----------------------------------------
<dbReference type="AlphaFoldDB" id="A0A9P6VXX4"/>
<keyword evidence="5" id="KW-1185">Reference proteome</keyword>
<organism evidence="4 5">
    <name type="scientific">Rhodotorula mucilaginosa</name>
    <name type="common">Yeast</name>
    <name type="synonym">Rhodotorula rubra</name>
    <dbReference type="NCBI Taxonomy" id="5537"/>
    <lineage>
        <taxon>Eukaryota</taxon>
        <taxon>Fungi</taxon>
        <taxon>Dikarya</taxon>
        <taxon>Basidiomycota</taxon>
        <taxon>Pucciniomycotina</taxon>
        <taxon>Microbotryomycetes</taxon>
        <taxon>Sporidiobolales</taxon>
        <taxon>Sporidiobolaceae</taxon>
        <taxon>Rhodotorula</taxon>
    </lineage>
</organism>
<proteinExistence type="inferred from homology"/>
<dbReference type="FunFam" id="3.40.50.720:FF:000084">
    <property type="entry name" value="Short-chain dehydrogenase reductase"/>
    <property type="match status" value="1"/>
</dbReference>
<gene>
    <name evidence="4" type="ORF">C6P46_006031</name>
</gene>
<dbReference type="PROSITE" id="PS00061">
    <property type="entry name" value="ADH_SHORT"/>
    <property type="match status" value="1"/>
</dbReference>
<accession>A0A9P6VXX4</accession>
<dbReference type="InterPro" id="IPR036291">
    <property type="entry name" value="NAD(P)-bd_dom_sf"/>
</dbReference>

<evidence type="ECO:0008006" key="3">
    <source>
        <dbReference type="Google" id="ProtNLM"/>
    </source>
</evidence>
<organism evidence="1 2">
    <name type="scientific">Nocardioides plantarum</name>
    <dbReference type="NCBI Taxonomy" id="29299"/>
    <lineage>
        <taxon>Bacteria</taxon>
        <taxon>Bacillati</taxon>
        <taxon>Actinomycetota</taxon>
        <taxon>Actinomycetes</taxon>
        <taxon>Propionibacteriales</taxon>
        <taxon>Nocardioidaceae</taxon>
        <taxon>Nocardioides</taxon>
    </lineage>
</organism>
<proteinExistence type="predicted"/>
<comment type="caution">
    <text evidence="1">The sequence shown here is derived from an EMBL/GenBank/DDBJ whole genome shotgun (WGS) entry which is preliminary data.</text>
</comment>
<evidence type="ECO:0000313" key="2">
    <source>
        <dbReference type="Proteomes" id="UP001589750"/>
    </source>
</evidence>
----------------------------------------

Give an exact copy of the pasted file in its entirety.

<dbReference type="AlphaFoldDB" id="A0A9P6VXX4"/>
<keyword evidence="5" id="KW-1185">Reference proteome</keyword>
<organism evidence="4 5">
    <name type="scientific">Rhodotorula mucilaginosa</name>
    <name type="common">Yeast</name>
    <name type="synonym">Rhodotorula rubra</name>
    <dbReference type="NCBI Taxonomy" id="5537"/>
    <lineage>
        <taxon>Eukaryota</taxon>
        <taxon>Fungi</taxon>
        <taxon>Dikarya</taxon>
        <taxon>Basidiomycota</taxon>
        <taxon>Pucciniomycotina</taxon>
        <taxon>Microbotryomycetes</taxon>
        <taxon>Sporidiobolales</taxon>
        <taxon>Sporidiobolaceae</taxon>
        <taxon>Rhodotorula</taxon>
    </lineage>
</organism>
<proteinExistence type="inferred from homology"/>
<dbReference type="FunFam" id="3.40.50.720:FF:000084">
    <property type="entry name" value="Short-chain dehydrogenase reductase"/>
    <property type="match status" value="1"/>
</dbReference>
<gene>
    <name evidence="4" type="ORF">C6P46_006031</name>
</gene>
<dbReference type="PROSITE" id="PS00061">
    <property type="entry name" value="ADH_SHORT"/>
    <property type="match status" value="1"/>
</dbReference>
<accession>A0A9P6VXX4</accession>
<dbReference type="InterPro" id="IPR036291">
    <property type="entry name" value="NAD(P)-bd_dom_sf"/>
</dbReference>

<evidence type="ECO:0008006" key="3">
    <source>
        <dbReference type="Google" id="ProtNLM"/>
    </source>
</evidence>
<organism evidence="1 2">
    <name type="scientific">Nocardioides plantarum</name>
    <dbReference type="NCBI Taxonomy" id="29299"/>
    <lineage>
        <taxon>Bacteria</taxon>
        <taxon>Bacillati</taxon>
        <taxon>Actinomycetota</taxon>
        <taxon>Actinomycetes</taxon>
        <taxon>Propionibacteriales</taxon>
        <taxon>Nocardioidaceae</taxon>
        <taxon>Nocardioides</taxon>
    </lineage>
</organism>
<proteinExistence type="predicted"/>
<comment type="caution">
    <text evidence="1">The sequence shown here is derived from an EMBL/GenBank/DDBJ whole genome shotgun (WGS) entry which is preliminary data.</text>
</comment>
<evidence type="ECO:0000313" key="2">
    <source>
        <dbReference type="Proteomes" id="UP001589750"/>
    </source>
</evidence>